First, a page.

Meeting between Joe Biden and Kevin McCarthy

WASHINGTON — House Speaker Kevin McCarthy said Monday “decisions need to be made” when he meets with President Joe Biden later in the day at the White House, with just 10 days until the states- United are not likely to default.

“We need to have some movement” in order to move toward an agreement to raise the debt ceiling, McCarthy told reporters on Capitol Hill. “I know where I think people should be able to go.”

McCarthy acknowledged that the reality of the legislative calendar has added more pressure to his meeting with Biden, which is scheduled to take place in the Oval Office at 5:30 p.m. ET.

“I think we can get a deal tonight, we can get a deal tomorrow, but you have to do something this week to be able to get through it. [in the House] and move it to the Senate” in time to meet the June 1 deadline, he said.

The House is currently scheduled to leave for Memorial Day weekend, but McCarthy said he would keep the house in session for as long as it needed to pass a bill. “We will stay and do our job,” he said.

McCarthy spoke after three hours of negotiations between the White House and House Republican envoys on Monday. One of the GOP negotiators, Rep. Patrick McHenry, RN.C., later said he was “concerned about getting a deal that can be passed by the House, the Senate, and signed by the president”.

“It’s a complicated math, it’s true,” McHenry told CNN. “We are at a very sensitive point here, and the goal is to get something that can be legislated into law,” he added.

McHenry was joined in the talks by Rep. Garret Graves, R-La. The White House team is made up of presidential adviser Steve Ricchetti, director of the Office of Management and Budget Shalanda Young and director of legislative affairs Louisa Terrell.

Treasury Secretary Janet Yellen reiterated on Sunday that June 1 was the government’s “deadline” to raise the debt ceiling or deal with a likely first default on the national debt.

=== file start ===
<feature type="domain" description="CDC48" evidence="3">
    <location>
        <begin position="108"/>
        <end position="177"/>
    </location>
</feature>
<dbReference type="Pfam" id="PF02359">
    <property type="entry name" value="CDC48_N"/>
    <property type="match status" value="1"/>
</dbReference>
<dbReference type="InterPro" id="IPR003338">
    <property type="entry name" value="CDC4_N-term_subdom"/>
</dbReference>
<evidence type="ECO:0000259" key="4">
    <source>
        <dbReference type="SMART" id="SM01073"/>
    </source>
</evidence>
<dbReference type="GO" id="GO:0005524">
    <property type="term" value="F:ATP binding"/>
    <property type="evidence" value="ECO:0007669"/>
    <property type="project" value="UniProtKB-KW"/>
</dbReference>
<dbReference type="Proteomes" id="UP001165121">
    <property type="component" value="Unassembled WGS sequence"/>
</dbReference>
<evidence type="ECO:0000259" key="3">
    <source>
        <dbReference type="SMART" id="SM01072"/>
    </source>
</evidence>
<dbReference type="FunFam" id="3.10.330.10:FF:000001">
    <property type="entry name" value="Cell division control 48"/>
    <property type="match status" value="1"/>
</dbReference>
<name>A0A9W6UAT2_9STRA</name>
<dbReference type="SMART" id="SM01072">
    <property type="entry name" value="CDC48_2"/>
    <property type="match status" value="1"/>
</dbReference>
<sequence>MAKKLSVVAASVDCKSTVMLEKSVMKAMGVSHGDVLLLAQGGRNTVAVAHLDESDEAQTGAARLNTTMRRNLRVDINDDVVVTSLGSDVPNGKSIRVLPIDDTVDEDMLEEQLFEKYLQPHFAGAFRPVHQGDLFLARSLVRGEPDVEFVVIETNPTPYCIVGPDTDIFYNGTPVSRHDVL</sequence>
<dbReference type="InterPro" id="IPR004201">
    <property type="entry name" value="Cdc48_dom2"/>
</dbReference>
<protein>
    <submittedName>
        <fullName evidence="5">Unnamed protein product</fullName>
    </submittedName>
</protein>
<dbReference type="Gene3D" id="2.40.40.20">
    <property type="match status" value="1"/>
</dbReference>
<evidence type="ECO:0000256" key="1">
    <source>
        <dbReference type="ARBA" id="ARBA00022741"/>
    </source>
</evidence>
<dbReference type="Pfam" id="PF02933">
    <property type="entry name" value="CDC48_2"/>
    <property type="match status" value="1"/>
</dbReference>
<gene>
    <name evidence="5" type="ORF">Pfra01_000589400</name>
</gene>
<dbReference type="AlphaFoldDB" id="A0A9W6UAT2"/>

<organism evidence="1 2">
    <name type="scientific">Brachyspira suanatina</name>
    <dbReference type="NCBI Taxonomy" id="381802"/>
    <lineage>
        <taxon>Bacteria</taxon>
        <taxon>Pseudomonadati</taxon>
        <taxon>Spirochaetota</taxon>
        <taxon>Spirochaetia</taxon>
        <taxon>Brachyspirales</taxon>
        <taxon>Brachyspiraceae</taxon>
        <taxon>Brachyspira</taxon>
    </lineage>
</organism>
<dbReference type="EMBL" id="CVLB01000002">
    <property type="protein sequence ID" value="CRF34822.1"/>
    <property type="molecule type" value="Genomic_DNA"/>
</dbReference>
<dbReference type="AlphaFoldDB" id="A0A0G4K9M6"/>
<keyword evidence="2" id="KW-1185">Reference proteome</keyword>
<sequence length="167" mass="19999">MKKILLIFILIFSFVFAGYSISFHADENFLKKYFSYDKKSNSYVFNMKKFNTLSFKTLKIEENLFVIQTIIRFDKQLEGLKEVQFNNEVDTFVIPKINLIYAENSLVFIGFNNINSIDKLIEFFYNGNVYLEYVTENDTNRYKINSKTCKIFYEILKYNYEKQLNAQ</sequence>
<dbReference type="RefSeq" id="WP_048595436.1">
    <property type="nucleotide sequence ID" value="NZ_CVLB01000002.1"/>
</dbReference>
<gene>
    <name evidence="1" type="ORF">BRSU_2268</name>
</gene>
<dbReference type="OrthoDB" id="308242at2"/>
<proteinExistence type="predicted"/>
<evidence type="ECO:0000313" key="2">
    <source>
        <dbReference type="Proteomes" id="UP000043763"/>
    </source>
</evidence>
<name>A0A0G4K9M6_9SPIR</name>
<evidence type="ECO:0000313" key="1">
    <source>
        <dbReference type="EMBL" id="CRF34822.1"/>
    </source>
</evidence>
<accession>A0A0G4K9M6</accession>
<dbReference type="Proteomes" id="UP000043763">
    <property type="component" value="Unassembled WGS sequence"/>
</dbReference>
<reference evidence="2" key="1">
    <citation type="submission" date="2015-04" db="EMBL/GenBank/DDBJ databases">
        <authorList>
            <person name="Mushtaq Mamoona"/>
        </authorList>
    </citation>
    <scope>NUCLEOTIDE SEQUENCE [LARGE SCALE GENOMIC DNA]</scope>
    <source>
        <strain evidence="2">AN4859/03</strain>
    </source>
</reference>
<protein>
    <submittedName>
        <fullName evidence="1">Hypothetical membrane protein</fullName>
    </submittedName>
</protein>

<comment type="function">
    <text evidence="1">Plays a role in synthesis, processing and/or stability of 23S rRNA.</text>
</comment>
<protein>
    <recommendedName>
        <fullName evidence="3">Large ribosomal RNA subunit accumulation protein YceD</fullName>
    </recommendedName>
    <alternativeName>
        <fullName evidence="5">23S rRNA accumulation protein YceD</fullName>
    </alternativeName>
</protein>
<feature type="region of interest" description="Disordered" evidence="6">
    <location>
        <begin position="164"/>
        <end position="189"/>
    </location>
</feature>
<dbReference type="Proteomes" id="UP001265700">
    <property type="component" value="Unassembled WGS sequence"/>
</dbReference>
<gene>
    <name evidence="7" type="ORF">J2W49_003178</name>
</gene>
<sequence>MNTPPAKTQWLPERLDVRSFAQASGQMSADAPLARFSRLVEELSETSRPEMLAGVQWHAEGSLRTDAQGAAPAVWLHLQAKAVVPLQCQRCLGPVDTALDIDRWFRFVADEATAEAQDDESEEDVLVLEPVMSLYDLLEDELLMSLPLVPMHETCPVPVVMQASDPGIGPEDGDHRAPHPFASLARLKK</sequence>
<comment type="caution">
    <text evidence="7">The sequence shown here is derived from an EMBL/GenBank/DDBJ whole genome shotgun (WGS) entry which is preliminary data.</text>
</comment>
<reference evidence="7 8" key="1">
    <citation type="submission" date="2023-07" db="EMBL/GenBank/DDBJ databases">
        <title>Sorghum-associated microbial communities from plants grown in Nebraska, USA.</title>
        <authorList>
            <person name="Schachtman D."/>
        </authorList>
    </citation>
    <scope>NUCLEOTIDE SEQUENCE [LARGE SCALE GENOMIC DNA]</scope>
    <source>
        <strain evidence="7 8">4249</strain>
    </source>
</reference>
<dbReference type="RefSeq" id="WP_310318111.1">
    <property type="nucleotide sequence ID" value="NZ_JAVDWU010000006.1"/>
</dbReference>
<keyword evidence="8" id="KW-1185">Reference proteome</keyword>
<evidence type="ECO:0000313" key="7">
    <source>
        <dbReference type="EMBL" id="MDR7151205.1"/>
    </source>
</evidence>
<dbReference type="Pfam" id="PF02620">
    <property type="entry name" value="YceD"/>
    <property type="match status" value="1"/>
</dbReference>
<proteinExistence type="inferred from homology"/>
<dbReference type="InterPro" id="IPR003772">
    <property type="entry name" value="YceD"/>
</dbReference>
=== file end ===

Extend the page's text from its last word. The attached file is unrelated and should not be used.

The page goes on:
“We expect not to be able to pay all of our bills in early June, and maybe as soon as June 1,” Yellen told NBC’s “Meet the Press.”

“My assessment is that the chances of reaching June 15 and still being able to pay all our bills are quite low,” she said, with the caveat that there would always be uncertainty about the accurate income and payments.

Both Biden and McCarthy have acknowledged that one of the main sticking points in the talks remains the spending cap issue, a key GOP request but a red line so far for the White House. Raising the debt ceiling would not allow new spending, but Republicans have insisted on sweeping public spending cuts as part of a deal to raise the borrowing limit.

“The underlying problem here is that the Democrats, ever since they took the majority, have been addicted to spending. And that’s going to stop. We’re going to spend less than we spent last year,” McCarthy said. to reporters Monday morning at the Capitol. .

Biden hopes to reach a deal on the debt limit that would push the next deadline beyond the 2024 presidential election. But House Republicans, who so far have only approved a hike of a year, say if Biden wants more time, he’ll have to accept even more cuts.

Biden and McCarthy’s meeting follows a dramatic weekend in which talks broke down on Friday over an impasse over government spending levels but resumed several hours later.

The two leaders then spoke on the phone on Sunday evening, a conversation they described as “productive”.

Over the weekend, the president faulted Republicans for demanding that huge swathes of federal discretionary spending be exempt from their proposed budget cuts, including defense and potentially veterans’ health benefits.

If those categories really were to be exempt, Biden explained, then cuts to all other discretionary spending would have to be much larger to make up the difference.

Broad cuts like these “make absolutely no sense,” Biden said Sunday in Japan, where he was attending the Group of Seven summit. “It’s time for Republicans to accept that there is no no bipartisan deal to be struck solely, solely, on their partisan terms.”


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